BEREA, Ohio – Browns wide receiver Josh Cribbs was met inside the door of Cleveland's training facility by a smiling security director, an unsigned letter from the team — and awkwardness.
"I walked in and it felt like the building was still closed," Cribbs said Tuesday.
Supposedly lifted, the NFL lockout has only grown more confusing.
One day after a judge at least temporarily ended the league's 45-day labor strife, Cribbs, tight end Ben Watson and punter Reggie Hodges returned to team headquarters, hoping to work out and return to some semblance of normalcy after weeks of following court proceedings from afar.
The trio arrived shortly before 10 a.m., and was greeted at the door by Lew Merletti, head of Browns' security and former Secret Service director under President Clinton. Less than an hour later, the players left with some unanswered questions and feeling disappointed.
During their stay, the were allowed to visit the weight room and locker room. However, they were prevented from meeting with coaches or getting playbooks.
"It was strange and awkward," Cribbs said of returning to his work place only to find empty hallways and little activity inside a normally bustling building. "It was kind of awkward because we really don't talk to our security staff unless there is a security issue.
"So, the security issue is us."
Cribbs said Merletti gave the players letters from the Browns urging them to be patient, and outlining the rules they needed to follow inside team headquarters. The players were not allowed in the upstairs offices or to have any personal contact with new coach Pat Shurmur, his staff or other employees.
Even then, there was ambiguity in the message.
While Cribbs didn't think the Browns could work out, Watson was under the impression the players could have lifted weights if they had chosen to. Watson was asked if he touched the weights.
"Yeah, they didn't shock me," Watson said, laughing as he talked to reporters from behind the wheel of his Range Rover. "We just wanted to come in and get familiar with being there and we would be allowed to work out. But there was no structure for us."
Cribbs said the players were trying to prove a point by reporting only hours after the judge's ruling.
"We're basically showing that we want to work," he said. "We're basically showing that we're at work as scheduled. We want to get back at football. We want to continue to play football and we're eager to get back on the field. We're showing that when the lockout is over, we're gonna be here like we're supposed to at work and to get a job done. That's what coming today proves."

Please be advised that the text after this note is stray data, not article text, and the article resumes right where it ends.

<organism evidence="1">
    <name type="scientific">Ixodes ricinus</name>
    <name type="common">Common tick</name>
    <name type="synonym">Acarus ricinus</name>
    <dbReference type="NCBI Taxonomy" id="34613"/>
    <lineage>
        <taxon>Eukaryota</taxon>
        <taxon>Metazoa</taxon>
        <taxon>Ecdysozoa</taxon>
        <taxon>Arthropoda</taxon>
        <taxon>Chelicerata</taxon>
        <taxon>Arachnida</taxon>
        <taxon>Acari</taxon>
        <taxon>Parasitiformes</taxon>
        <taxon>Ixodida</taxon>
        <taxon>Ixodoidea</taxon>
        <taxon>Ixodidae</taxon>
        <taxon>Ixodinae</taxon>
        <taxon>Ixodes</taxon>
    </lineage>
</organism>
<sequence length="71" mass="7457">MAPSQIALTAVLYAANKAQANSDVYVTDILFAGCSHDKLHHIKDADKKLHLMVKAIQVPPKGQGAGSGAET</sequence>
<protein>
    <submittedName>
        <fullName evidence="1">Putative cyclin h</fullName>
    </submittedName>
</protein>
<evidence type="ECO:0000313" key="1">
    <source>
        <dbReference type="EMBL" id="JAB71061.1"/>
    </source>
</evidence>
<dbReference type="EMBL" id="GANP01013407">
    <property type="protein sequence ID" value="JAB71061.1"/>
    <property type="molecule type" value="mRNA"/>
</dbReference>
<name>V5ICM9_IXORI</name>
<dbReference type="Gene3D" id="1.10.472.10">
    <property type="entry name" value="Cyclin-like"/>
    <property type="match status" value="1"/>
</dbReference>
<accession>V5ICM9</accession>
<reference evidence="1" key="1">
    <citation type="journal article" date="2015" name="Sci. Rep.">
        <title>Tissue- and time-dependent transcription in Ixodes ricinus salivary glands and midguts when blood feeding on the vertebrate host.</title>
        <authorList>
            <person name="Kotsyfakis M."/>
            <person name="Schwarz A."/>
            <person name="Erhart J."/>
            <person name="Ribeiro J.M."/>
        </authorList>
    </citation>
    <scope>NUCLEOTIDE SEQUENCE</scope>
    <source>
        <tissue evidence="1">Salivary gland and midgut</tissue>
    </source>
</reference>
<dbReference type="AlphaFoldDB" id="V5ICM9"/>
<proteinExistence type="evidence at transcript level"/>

Watson said the players walked around, briefly visited the locker room and spent a few minutes talking with security personnel.
After they left the building, Cribbs, Watson and Hodges huddled together on the sidewalk entrance before heading to their cars. Watson arrived with Hodges as his front-seat passenger while Cribbs drove alone.
All three said it's been frustrating not to be able to meet with Shurmur, who was hired in January after Eric Mangini was fired after his second 5-11 season. The Browns are eager to dig into Shurmur's playbook so they can learn a new West Coast offense and a 4-3 defensive alignment.
"I'm pretty disappointed," Cribbs said.
"We would like to get with the coaches, to get with them because we have a lot to work on and a lot to catch up on," Watson said. "But the coaches can't do what they're not allowed to do and for whatever reason at this point they are not able to meet with us.
"Hopefully, we will able to soon and it will be business as usual."
The league promised players would be "treated with courtesy and respect" if they showed up at their team's facilities. Watson said Merletti was polite and professional.
"He was all smiles. We were all smiles. It wasn't a confrontational thing," he said. "That's not what this is. It wasn't a 'Watch what you guys are doing.' Nothing like that. He was just there to welcome us and say that the team and organization is working through some things as far as when they'll start contact with us, how stuff will start up and when it will start up."
Watson remains optimistic the sides will eventually finalize a collective bargaining agreement. He's not sure if the judge's most recent ruling has moved things closer to a resolution.
"We're obviously closer to the end because we have to be," he said. "Now that doesn't mean the end is going to be close, but it's definitely a step in the right direction."
Before pulling away, Watson was asked if he planned to come back on Wednesday.
"I don't know," he said. "I just wanted to come for one day to see how it goes and see what happens. Stuff changes every five or 10 minutes."